After developing a mobile payments company with his friend in 2011 during his sophomore year, Nima Ahmadi ‘13 decided to take time away from Stanford. When Ahmadi and his co-founder approached President John Hennessy in Spring 2011 with a pitch and a request for leave, Hennessy gave Ahmadi the green light.
“We told him our idea…and he said, ‘Guys, I think it’s time to dive in,’” Ahmadi said.
But for many Stanford students who file for leaves, stories like Ahmadi’s are the exception, not the rule.
“You have examples that the media puts before you, and you think to yourself that a Zuckerberg is a common occurrence,” said Virgil Zanders ‘14.
Stanford University’s leave of absence policy—which allows students to re-enroll without a formal application—is different from that of other universities. The open-ended policy provides a way for a variety of students to leave the university and return at any point during their academic careers.
Having left Stanford two years into an electrical engineering degree due to financial difficulties, Zanders’ path back to the Farm wasn’t exactly easy.
After he left Stanford, Zanders landed a job at a hedge fund in Palo Alto. He said he found success in private equity, and when his boss closed the company, Zanders cashed out and used his money to travel the world.
But when Zanders lost the money he’d made in stock market deals, he realized that without a degree, he had hit a glass ceiling in the workforce. Zanders matriculated back into Stanford in 2012, and, according to him, the transition back into the college environment was difficult.
However, many students who take leaves of absence quickly find that there are resources on campus to support them when they return.
Strong returning-student advising has become part of a university-wide effort in recent years to establish support programs for students, according to Sally Mentzer, the academic advisor for returning students in the office of Undergraduate Advising and Research (UAR).
“I love supporting people in making authentic choices,” Mentzer said.
To re-enroll, a student who is on academic probation must submit a personal statement defending the reasons he or she feels prepared, Mentzer said. The student must also complete a Request to Return and Register form, outlining his or her personal and academic goals.
According to Mentzer, students who typically take leaves of absence have suffered economic, academic, psychological or filial setbacks. Her advising follows a holistic approach, working with other offices on campus to help ease the transition.
Other new efforts are also underway on campus to support returning students. Two years ago, Adina Glickman, associate director for Academic Support at the Center for Teaching & Learning, started the Resilience Project, which provides workshops to students who struggle academically. Last year Glickman and Lourdes Andrade, associate director of UAR, founded a program that matches returning undergrads with post-grad student coaches.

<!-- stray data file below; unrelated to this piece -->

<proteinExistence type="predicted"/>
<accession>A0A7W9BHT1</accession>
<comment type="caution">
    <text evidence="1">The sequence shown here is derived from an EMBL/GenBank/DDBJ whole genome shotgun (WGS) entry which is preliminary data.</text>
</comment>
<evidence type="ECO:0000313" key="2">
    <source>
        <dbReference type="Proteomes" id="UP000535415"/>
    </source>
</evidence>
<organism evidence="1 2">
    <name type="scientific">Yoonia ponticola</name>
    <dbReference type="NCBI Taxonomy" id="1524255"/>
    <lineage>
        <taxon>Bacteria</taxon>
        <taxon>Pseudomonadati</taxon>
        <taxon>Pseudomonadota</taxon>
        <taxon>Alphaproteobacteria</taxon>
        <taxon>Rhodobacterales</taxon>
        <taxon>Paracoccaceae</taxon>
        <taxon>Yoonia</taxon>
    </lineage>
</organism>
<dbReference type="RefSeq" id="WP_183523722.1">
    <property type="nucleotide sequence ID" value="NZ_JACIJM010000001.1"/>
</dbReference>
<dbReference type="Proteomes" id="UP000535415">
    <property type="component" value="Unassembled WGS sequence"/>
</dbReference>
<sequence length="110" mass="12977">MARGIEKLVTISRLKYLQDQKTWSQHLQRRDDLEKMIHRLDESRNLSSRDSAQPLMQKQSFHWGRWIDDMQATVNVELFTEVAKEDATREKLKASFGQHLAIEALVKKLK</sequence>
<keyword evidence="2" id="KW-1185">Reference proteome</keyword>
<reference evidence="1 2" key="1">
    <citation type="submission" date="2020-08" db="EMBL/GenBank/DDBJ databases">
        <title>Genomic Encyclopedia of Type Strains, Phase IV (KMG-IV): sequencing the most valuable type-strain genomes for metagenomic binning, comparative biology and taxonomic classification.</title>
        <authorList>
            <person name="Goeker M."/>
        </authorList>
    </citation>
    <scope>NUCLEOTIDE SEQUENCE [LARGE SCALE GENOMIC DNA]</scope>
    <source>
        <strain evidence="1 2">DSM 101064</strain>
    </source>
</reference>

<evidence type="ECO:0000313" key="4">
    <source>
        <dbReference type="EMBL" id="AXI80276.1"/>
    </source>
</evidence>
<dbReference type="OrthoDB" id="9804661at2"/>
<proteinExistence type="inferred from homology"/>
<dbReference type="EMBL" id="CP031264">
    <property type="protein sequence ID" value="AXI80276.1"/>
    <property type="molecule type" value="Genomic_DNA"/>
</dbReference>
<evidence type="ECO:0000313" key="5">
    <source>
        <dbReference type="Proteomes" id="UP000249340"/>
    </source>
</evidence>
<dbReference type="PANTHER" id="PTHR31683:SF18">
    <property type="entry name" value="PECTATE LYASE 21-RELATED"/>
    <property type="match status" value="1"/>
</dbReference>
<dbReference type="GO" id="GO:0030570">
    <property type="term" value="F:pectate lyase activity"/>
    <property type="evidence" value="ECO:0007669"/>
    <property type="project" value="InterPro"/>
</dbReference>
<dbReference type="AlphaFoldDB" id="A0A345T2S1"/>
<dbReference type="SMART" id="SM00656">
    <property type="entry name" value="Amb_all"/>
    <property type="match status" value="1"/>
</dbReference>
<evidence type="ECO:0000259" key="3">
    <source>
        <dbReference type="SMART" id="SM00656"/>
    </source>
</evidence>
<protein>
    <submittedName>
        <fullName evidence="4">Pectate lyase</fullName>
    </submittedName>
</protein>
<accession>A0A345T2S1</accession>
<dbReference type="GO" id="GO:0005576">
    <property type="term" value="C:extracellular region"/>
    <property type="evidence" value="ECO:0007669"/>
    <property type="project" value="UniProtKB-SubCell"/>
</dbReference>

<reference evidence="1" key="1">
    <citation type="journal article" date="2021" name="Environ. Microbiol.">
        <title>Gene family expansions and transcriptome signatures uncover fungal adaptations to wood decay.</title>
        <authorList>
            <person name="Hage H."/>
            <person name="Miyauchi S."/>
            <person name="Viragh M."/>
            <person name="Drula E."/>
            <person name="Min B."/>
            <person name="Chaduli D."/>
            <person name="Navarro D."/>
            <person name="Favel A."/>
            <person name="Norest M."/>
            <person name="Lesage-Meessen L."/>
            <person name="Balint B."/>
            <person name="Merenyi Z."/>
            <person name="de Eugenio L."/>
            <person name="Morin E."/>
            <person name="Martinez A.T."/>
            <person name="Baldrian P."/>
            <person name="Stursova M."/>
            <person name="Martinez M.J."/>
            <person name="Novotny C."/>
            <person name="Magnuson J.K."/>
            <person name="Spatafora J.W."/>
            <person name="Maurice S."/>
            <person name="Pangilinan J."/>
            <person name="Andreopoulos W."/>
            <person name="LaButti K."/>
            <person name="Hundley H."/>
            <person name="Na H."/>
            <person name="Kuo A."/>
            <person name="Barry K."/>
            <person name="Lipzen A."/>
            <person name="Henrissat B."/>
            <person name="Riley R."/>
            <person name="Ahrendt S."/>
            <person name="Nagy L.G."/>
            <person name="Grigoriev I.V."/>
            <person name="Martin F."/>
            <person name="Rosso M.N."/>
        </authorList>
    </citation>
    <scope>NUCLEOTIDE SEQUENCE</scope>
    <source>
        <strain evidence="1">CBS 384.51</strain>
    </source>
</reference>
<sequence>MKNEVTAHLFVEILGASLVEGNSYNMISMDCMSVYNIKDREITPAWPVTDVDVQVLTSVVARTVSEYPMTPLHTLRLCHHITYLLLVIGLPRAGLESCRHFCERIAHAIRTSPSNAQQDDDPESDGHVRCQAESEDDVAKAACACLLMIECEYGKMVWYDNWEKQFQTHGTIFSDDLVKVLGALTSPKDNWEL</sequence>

After a yearlong suspension followed by another yearlong voluntary leave, Thembi Thompson ‘14 credited her academic coach, Angela Farr Schiller, for her success at Stanford.
“[Angela] helps me with study habits, notetaking, organization…whatever I need,” Thompson said. “And I need someone to hold me accountable.”
Thompson said that these resources are only effective for students willing to take advantage of them.
Although students are given support when they return to Stanford, many of them still value the time they spent away from the university.
“It made me aware of what my strengths were and how the real world functioned,” Ahmadi said.
Zanders also credited his leave of absences with enhancing his overall education.
“When you take the time off—and you understand how the world operates—you recognize what the degree does,” he said.
Ahmadi is now in his first year at the Stanford Graduate School of Business. Thompson said she hopes to earn a master’s degree in behavioral psychology after she graduates from Stanford in March. Zanders said he plans to begin law school in 2015.
“Being a returning student is not something to be ashamed of. It’s something to be proud of,” Zander said. “Sometimes doing things differently makes you a better person, a stronger person. If you see yourself that way, I think the world will become that way for you.”
Contact Jamie Helyar at jhelyar ‘at’ stanford.edu.
A previous version of this article said that Sally Mentzer started the Resilience Project when in fact it was started by Adina Glickman. It also incorrectly said that the Resilience Project provides in-residence workshops and that a program that matches returning undergrads with post-grad student coaches was founded only by Lourdes Andrade when in fact Glickman also co-founded the group. The Daily regrets these errors.